Archive for Jim Murphy

Good Week, Bad Week 16/10/11…

Posted in Politics with tags , , , , , , , , , , , , , on October 16, 2011 by eljmayes

Good Week

Ed Miliband- Miliband has had a good week by default. His performance at Prime Minister’s Questions was adequate at best, but because of Dr. Liam Fox’s resignation Labour have an opportunity to make political capital out of the impending lobbyist revelations.

Nick Clegg- The Deputy Prime Minister has been very quiet this week which means he again has had a good week by default.

Philip Hammond- Hammond takes over from Fox as Defence Secretary. This is a good appointment in my opinion as Hammond was clearly underutilised at the Department for Transport. Whether he can gain the same level of respect that Fox did with the Armed Forces remains to be seen, but it’s a near certainty Hammond will not cause the Prime Minister any problems during this Parliament.

Justine Greening- Greening was promoted to Transport Secretary in this week’s mini reshuffle. I doubt she will be under much pressure because of the nature of her new brief and having to face off against the rather inept Maria Eagle in The Commons every week.

Bad Week

Dr. Liam Fox- The now former Defence Secretary’s top flight political career seems to be over. Two questions now remain, how damaged will Fox be by further revelations and will they lead to him stepping down at the next General Election?

David Cameron- The Prime Minister’s week has been blighted by Dr. Fox’s (alleged) follies and subsequent resignation on Friday. Although Cameron has handled the Fox crisis calmly, the issue of lobbyists has been highlighted and pushed to the forefront. If this issue is not shutdown quickly I can see it running on for months, like the expenses scandal, which is not ideal for the incumbent Government.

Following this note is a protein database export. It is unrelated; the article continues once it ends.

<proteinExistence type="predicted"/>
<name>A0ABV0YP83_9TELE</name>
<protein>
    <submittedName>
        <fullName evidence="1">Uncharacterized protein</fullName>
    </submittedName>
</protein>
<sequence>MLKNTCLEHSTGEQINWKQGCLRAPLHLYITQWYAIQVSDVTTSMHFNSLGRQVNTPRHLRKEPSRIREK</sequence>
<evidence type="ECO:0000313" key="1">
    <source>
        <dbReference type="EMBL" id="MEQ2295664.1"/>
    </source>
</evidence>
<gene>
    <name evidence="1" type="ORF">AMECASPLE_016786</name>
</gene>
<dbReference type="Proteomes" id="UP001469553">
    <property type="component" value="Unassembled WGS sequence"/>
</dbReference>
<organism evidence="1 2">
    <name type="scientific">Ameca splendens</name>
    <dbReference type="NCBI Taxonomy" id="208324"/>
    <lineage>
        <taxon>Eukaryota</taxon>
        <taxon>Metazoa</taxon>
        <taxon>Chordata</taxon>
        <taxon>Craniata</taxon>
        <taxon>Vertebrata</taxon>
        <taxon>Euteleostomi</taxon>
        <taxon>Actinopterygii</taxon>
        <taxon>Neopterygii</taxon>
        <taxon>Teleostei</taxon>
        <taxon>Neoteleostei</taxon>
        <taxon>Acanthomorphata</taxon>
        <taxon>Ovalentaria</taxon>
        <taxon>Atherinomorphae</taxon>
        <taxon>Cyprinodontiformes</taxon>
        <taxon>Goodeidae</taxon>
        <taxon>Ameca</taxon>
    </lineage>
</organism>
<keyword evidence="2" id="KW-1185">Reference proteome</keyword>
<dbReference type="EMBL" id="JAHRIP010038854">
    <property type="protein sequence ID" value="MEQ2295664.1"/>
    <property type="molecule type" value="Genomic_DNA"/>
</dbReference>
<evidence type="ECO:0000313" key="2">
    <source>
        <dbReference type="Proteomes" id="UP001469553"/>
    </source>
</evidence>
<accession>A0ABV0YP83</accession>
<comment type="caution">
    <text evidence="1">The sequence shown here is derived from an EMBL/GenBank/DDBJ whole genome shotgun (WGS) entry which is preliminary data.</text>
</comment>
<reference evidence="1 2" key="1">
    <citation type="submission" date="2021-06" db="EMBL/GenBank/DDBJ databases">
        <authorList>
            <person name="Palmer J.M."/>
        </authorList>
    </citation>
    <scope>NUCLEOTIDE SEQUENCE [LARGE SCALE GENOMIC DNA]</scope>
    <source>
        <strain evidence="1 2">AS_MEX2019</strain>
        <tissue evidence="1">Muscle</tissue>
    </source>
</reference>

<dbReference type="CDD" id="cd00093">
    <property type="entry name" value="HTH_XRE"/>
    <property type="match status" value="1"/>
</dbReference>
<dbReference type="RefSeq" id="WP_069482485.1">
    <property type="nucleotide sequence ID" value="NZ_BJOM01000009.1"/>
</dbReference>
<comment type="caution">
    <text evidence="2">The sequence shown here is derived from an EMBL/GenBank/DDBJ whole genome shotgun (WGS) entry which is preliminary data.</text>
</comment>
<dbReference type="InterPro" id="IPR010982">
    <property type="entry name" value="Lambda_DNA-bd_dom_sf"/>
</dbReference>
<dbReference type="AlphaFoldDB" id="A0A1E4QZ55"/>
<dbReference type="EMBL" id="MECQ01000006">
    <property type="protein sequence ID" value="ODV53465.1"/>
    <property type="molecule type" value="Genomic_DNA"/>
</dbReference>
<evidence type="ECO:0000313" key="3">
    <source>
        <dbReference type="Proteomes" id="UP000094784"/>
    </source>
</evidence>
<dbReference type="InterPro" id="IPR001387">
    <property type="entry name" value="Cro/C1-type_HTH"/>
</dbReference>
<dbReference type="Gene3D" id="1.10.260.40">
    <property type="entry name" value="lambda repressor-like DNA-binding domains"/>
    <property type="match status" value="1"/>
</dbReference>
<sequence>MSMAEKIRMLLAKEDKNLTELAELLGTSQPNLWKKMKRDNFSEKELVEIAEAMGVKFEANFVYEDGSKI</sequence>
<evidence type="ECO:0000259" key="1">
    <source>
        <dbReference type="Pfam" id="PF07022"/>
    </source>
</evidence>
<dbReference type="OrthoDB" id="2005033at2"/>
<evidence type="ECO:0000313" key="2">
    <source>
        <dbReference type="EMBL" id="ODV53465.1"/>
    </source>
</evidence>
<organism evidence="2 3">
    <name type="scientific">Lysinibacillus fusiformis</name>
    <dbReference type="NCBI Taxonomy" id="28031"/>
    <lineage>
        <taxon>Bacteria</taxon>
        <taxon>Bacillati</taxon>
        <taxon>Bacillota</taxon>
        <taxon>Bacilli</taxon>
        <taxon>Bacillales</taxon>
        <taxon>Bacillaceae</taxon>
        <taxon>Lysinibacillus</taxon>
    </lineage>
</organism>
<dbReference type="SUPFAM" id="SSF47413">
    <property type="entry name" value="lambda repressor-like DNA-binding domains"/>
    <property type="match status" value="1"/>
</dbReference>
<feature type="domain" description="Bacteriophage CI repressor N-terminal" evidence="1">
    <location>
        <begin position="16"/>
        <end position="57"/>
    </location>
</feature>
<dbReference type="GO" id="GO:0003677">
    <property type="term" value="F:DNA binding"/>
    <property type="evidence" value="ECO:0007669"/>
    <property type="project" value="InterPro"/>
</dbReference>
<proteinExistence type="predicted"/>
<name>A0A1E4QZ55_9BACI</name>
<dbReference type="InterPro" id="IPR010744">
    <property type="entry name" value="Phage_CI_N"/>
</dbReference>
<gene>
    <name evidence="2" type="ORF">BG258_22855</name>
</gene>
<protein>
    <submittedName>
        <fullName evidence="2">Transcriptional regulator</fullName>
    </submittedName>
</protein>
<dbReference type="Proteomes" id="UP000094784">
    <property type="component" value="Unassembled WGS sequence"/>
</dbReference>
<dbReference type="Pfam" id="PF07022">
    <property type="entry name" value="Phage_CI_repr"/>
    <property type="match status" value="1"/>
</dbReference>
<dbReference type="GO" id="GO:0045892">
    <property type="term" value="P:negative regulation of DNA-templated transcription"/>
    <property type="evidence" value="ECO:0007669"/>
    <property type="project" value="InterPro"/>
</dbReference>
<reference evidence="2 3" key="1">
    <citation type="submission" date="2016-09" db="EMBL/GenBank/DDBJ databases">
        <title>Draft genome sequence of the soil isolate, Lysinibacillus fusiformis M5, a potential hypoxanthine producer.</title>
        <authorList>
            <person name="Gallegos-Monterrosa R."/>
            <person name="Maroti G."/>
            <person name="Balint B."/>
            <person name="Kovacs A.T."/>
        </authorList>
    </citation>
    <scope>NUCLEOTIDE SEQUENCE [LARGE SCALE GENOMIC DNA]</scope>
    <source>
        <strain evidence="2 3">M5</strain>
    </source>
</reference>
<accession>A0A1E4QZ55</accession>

Kevan Jones- Jones’ “holier than thou” attitude over the Fox affair has grated this week, especially when pressed on the question of Labour’s links to various lobbyists. Shadow Defence Secretary Jim Murphy has been much more considered and therefore has had more success in holding the Government to account this week.

Oliver Letwin- Constituents’ Documents + A Park Bin = Gross Stupidity

Andrew Lansley- The Health Secretary had a real shocker on Question Time this week. He may be reshuffled out of his role in the new year as the running of the NHS may prove pivotal in the Tories bid to be win the most seats at the next General Election.

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Alternatives to Ed Miliband…

Posted in Politics with tags , , , , , , , , , , , , , , , , , , , , , on June 16, 2011 by eljmayes

Frank Field earlier this week stated that Ed Miliband would hang onto his job as Labour leader as “There are no other alternatives to Ed Miliband”. A ringing endorsement I’m sure you would agree. Let’s have a look at those with a feasible chance of becoming Labour leader, conveniently in three sections- those who would be better than Ed Miliband as Labour leader, those who are on the same level as Ed Miliband as Labour leader, and those who would be worse than Ed Miliband as Labour leader. Please be aware these are my own personal opinions as always, if you disagree please use the comments box below.